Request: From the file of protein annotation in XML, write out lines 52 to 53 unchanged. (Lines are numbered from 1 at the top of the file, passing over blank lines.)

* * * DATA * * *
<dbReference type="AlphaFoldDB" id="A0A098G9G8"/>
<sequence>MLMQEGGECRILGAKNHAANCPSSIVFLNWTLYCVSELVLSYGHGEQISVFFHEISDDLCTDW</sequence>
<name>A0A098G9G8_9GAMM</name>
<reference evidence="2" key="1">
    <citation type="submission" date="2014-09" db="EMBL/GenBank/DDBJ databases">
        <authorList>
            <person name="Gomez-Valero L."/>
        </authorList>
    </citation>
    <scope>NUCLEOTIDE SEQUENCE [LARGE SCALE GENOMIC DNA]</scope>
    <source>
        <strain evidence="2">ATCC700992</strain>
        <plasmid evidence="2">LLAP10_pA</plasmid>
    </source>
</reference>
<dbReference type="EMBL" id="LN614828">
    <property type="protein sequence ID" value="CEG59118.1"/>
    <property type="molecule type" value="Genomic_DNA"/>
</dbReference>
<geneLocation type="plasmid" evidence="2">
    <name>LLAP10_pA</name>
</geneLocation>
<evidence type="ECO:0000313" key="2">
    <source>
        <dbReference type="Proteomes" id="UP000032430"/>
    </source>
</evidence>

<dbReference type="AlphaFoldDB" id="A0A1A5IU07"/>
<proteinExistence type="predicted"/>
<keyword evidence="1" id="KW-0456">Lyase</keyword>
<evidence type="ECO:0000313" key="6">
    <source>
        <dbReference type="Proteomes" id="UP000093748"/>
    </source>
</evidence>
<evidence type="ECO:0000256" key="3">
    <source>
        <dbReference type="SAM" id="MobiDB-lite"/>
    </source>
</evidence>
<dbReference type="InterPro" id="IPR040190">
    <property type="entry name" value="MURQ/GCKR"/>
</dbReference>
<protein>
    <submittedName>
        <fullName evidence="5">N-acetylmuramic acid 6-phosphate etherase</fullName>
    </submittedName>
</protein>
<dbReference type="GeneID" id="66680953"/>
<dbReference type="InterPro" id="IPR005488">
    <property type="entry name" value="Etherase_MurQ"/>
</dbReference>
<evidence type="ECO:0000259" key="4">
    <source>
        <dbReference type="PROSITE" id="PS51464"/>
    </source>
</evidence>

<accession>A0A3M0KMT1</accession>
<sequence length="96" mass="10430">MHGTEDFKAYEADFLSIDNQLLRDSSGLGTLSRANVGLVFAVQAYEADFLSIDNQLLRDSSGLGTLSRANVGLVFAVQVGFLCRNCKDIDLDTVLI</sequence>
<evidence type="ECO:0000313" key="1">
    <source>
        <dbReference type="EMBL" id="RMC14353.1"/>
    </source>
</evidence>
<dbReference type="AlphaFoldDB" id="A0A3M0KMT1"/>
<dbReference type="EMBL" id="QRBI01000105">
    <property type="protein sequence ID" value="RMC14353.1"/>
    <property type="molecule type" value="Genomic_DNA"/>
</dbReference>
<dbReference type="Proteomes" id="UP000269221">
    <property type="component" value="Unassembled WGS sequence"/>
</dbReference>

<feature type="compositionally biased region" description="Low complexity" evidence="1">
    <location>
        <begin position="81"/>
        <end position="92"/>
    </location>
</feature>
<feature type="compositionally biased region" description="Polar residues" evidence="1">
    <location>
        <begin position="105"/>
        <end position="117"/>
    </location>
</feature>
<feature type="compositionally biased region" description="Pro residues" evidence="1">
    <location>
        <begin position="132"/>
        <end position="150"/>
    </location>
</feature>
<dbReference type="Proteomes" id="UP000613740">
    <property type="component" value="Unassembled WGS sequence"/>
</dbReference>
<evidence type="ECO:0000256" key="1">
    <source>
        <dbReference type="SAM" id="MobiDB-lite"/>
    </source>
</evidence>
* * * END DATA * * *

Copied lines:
</dbReference>
<evidence type="ECO:0000259" key="4">